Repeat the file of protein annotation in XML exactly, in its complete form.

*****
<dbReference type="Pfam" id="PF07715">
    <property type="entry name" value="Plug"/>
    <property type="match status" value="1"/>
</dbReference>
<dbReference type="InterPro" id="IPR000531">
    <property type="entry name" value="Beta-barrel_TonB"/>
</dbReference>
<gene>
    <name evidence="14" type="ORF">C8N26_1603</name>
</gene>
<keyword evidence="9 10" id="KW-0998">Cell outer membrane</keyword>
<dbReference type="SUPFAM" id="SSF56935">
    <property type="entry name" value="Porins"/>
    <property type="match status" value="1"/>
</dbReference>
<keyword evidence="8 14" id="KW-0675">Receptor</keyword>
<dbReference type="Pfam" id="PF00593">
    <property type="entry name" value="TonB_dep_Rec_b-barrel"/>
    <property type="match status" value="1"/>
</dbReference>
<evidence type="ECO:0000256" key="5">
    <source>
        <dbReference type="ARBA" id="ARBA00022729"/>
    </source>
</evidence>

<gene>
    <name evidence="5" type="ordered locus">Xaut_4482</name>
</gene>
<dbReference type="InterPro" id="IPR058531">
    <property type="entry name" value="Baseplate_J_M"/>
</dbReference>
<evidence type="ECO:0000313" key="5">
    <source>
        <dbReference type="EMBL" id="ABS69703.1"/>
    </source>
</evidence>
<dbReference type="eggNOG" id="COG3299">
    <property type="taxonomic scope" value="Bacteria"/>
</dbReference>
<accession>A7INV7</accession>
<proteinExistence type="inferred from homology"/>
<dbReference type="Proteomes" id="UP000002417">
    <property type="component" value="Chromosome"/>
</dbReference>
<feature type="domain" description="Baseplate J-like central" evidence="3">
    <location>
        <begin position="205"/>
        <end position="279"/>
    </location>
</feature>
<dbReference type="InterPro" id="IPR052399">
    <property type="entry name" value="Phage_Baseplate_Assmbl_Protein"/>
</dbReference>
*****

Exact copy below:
<dbReference type="Pfam" id="PF07715">
    <property type="entry name" value="Plug"/>
    <property type="match status" value="1"/>
</dbReference>
<dbReference type="InterPro" id="IPR000531">
    <property type="entry name" value="Beta-barrel_TonB"/>
</dbReference>
<gene>
    <name evidence="14" type="ORF">C8N26_1603</name>
</gene>
<keyword evidence="9 10" id="KW-0998">Cell outer membrane</keyword>
<dbReference type="SUPFAM" id="SSF56935">
    <property type="entry name" value="Porins"/>
    <property type="match status" value="1"/>
</dbReference>
<keyword evidence="8 14" id="KW-0675">Receptor</keyword>
<dbReference type="Pfam" id="PF00593">
    <property type="entry name" value="TonB_dep_Rec_b-barrel"/>
    <property type="match status" value="1"/>
</dbReference>
<evidence type="ECO:0000256" key="5">
    <source>
        <dbReference type="ARBA" id="ARBA00022729"/>
    </source>
</evidence>

<gene>
    <name evidence="5" type="ordered locus">Xaut_4482</name>
</gene>
<dbReference type="InterPro" id="IPR058531">
    <property type="entry name" value="Baseplate_J_M"/>
</dbReference>
<evidence type="ECO:0000313" key="5">
    <source>
        <dbReference type="EMBL" id="ABS69703.1"/>
    </source>
</evidence>
<dbReference type="eggNOG" id="COG3299">
    <property type="taxonomic scope" value="Bacteria"/>
</dbReference>
<accession>A7INV7</accession>
<proteinExistence type="inferred from homology"/>
<dbReference type="Proteomes" id="UP000002417">
    <property type="component" value="Chromosome"/>
</dbReference>
<feature type="domain" description="Baseplate J-like central" evidence="3">
    <location>
        <begin position="205"/>
        <end position="279"/>
    </location>
</feature>
<dbReference type="InterPro" id="IPR052399">
    <property type="entry name" value="Phage_Baseplate_Assmbl_Protein"/>
</dbReference>